Crime predicting software is in use at many police departments throughout the country in an effort to help prevent crime, but it is still far from a perfect calculator. Companies are able to be selective about the data that is running through the algorithm. CivicScape has elected to leave out data on certain topics like marijuana possession because it created too many racial disparities. Creating this transparency is important because the model is a neural network in an attempt to make it artificially intelligent.
There’s a story Brett Goldstein likes to tell. It starts on a Friday night in 2010 with him sitting in a darkened Crown Victoria on a Chicago street, poring over maps. Goldstein was a commander at the Chicago Police Department, in charge of a small unit using data analysis to predict where certain types of crimes were likely to occur at any time. Earlier that day, his computer models forecast a heightened probability of violence on a particular South Side block. Now that he and his partner were there, Goldstein was doubting himself.
“It didn’t look like it should be a target for a shooting,” he recalled. “The houses looked great. Everything was well manicured. You expect, if you’re in this neighborhood, you’re looking for abandoned buildings, you’re looking for people selling dope. I saw none of that.”
Several hours later, Goldstein woke up to the sound of his BlackBerry buzzing. There had been a shooting—on the block where he’d been camped out. “This sticks with me because we thought we shouldn’t be there, but the computer thought we should be there,” said Goldstein. He took the near-miss as vindication of his vision for the future of law enforcement. “I do believe in a policeman’s gut. But I also believe in augmenting his or her gut,” he said.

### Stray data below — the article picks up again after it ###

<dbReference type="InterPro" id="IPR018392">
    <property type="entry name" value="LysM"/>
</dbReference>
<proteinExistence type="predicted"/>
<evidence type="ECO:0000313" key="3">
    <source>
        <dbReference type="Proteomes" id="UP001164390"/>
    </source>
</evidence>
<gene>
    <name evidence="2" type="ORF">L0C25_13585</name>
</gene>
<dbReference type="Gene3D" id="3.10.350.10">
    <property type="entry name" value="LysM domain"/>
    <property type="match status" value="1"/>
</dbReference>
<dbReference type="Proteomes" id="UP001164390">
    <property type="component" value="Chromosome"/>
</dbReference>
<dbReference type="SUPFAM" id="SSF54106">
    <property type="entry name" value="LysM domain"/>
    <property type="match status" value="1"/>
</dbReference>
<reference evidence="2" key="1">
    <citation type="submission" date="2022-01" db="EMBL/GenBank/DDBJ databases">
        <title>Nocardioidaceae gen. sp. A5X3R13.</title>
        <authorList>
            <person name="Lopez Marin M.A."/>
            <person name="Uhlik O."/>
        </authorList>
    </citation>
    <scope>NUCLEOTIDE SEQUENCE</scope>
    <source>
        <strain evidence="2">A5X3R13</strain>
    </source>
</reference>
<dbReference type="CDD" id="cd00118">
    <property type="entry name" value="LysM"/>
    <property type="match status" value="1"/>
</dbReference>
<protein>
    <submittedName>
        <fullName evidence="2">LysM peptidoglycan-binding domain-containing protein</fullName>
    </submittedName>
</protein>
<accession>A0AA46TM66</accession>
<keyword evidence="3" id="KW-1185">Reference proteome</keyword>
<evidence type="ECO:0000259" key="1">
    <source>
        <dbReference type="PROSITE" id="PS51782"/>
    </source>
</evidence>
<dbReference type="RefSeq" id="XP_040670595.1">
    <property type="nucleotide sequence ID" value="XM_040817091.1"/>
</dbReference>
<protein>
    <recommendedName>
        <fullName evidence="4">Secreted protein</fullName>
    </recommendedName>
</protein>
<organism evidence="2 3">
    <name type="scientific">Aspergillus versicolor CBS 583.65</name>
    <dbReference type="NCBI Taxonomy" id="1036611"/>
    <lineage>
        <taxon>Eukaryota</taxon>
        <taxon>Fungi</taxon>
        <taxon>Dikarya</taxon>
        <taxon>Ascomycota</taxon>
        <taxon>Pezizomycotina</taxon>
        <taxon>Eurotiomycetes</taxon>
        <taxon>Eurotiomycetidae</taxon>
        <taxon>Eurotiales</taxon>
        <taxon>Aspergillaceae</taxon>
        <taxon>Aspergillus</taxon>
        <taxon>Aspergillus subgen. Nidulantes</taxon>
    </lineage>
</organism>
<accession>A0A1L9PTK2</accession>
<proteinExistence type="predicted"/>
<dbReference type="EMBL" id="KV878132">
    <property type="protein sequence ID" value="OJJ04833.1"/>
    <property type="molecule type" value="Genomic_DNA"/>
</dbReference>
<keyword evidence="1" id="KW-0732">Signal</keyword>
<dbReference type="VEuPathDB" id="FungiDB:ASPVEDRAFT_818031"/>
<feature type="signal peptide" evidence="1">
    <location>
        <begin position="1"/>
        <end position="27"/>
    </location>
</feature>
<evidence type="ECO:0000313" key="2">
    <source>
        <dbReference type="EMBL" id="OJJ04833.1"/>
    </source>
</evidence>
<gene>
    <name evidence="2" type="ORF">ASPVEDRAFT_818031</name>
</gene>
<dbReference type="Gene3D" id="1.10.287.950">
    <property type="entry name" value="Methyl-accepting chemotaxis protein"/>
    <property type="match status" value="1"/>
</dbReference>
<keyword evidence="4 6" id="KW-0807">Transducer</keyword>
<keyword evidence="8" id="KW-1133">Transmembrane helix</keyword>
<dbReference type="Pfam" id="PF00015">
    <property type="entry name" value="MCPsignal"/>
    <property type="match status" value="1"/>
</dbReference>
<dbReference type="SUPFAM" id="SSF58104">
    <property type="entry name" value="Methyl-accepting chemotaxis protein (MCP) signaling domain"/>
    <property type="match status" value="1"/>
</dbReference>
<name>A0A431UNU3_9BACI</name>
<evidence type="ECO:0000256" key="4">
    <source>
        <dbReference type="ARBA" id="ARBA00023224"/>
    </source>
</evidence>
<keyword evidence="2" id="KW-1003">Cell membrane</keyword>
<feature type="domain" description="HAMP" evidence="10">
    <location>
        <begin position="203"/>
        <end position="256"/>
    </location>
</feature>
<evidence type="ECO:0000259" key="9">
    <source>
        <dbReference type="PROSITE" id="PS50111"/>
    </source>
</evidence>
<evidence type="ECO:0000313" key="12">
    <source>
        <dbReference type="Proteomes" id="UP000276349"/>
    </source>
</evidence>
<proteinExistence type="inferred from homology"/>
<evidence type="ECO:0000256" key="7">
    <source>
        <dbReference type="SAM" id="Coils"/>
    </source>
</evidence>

Seven years after his evening on the South Side, Goldstein threw on a gray suit and some aerodynamic sunglasses and headed out from his hotel in Midtown Manhattan into New Jersey. This spring, he founded CivicScape, a technology company that sells crime-predicting software to police departments. Nine cities are either using the software or in the process of implementing it, including four of the country’s 35 largest cities by population. Departments pay between $30,000 a year to use the software in cities with less than 100,000 people to $155,000 a year in cities with populations that exceed 1 million. Goldstein wanted to check in on the two clients who were furthest along—the police departments in the New Jersey towns of Camden and Linden.
Neural networks are favored by computer scientists working with huge data sets, but one of their shortcomings is their opaqueness. Unlike an algorithm in which a human has consciously told the system what to think about each factor, neural networks find their own paths and can’t effectively explain to humans what they’ve done. This has the potential to make CivicScape even less transparent than other predictive policing software, which use different types of algorithms.
Scott Thompson, Camden’s police chief, said he hasn’t heard any criticism about transparency. For its part, CivicScape said its openness comes from inviting discussion about the types of data its models use. The company decided against using arrests for marijuana possession at all, for instance, given widespread research showing racial disparities in these arrests.
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